The design concept behind White & the Bear is to create a multi-faceted experience for children and parents. Children explore different sensory triggers while eating, learning, reading, and exploring, and share these findings with their parents. This improves the interaction between parents and children.
To enhance children’s creativity and imaginative skills, the atelier refrained from complex strategies. Instead, they chose clean lines and a minimalist space but retained a warm atmosphere thanks to a distinctive range of textures.
Bespoke full height shelving to display merchandise, wood slated counters and bespoke joinery design that integrates all the elements are some of the key features. There is also a feature wall with suspended metal hangers that again, seamlessly relates the design to the functionality of displaying items. The first floor has a breathable area with glass partitions separating the private rooms from the shop. Throughout the space, playful and quirky graphics elements greet the children and ignite their artistic senses. It also promotes imagination, so they feel confident about new ideas and inspired by the space.
Materials and furniture
Consistency was adapted when incorporating a color scheme keeping in line with the branding story and concept – white and black, minimal, serene and fresh. Simple materiality elements were implemented focusing on lacquer, veneer, metal, corian and vinil flooring. The selection of finishes was based on their aesthetic and maintenance value.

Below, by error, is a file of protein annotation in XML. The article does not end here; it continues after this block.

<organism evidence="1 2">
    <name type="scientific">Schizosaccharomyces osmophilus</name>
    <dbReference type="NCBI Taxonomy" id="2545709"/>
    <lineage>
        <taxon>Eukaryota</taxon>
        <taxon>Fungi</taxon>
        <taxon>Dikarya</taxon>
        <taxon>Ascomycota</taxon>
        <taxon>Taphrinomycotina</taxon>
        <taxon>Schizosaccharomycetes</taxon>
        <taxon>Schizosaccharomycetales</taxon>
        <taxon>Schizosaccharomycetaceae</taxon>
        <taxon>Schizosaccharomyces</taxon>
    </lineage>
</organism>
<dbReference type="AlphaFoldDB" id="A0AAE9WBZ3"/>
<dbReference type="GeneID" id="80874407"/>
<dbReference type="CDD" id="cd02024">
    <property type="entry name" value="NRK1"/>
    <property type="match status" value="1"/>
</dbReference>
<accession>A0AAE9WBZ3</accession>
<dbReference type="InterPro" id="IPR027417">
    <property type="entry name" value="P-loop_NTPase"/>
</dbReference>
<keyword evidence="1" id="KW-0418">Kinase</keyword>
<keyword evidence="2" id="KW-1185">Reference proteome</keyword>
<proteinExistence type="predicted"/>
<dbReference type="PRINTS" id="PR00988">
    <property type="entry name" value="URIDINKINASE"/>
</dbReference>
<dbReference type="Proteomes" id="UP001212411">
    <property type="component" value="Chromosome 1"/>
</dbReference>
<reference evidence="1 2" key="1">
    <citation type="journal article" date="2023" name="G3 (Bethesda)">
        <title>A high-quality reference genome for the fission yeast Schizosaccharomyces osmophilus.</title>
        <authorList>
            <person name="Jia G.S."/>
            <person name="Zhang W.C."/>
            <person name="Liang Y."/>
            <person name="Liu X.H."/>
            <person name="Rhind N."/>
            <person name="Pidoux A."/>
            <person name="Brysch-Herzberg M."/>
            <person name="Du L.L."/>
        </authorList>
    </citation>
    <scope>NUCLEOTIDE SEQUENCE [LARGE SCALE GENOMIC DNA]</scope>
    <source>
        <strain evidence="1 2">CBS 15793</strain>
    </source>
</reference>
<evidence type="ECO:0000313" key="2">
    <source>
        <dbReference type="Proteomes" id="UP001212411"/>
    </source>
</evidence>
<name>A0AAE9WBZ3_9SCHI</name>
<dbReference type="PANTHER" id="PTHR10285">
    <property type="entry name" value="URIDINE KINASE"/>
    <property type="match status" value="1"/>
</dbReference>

As soon as visitors will enter the expanse, an installation of hanging bird lights from Brokis will welcome them. Children can get comfortable in the seating area, whilst parents have their own seating area with Haworth Harbor chairs. The washrooms are ergonomically designed for children’s height and incorporate washbasins from Cielo and sanitary ware from Bagno Design.
The ceilings were kept straight and clean with recessed black light slots that accentuate key elements.
A simple but functional aesthetic prevails, but with wonderful details and honest materiality. The space was aptly divided into partitions so that their focus and attention could be retained. We aimed for a color palette to provide a sleek white background that would put the products at center stage.
Details like the children’s ages were considered during the design process. As a result, the final product contained numerous opportunities for children of all ages to interact and socialize with others. There are spaces to eat, play, read, shop and simply observe.
In today’s world, children should be left to explore their surroundings and find their ‘own space’ where they feel comfortable, which is why White and the Bear was designed to contain many of such places where children can find others with similar interests and make friends. Our design is focused on humanizing the interior architecture, bringing a sense of proportion and scale for children to feel integrated.
Photography by Natelee Cocks, Oana Minuti
Find more projects by Sneha Divias Atelier: www.snehadivias.com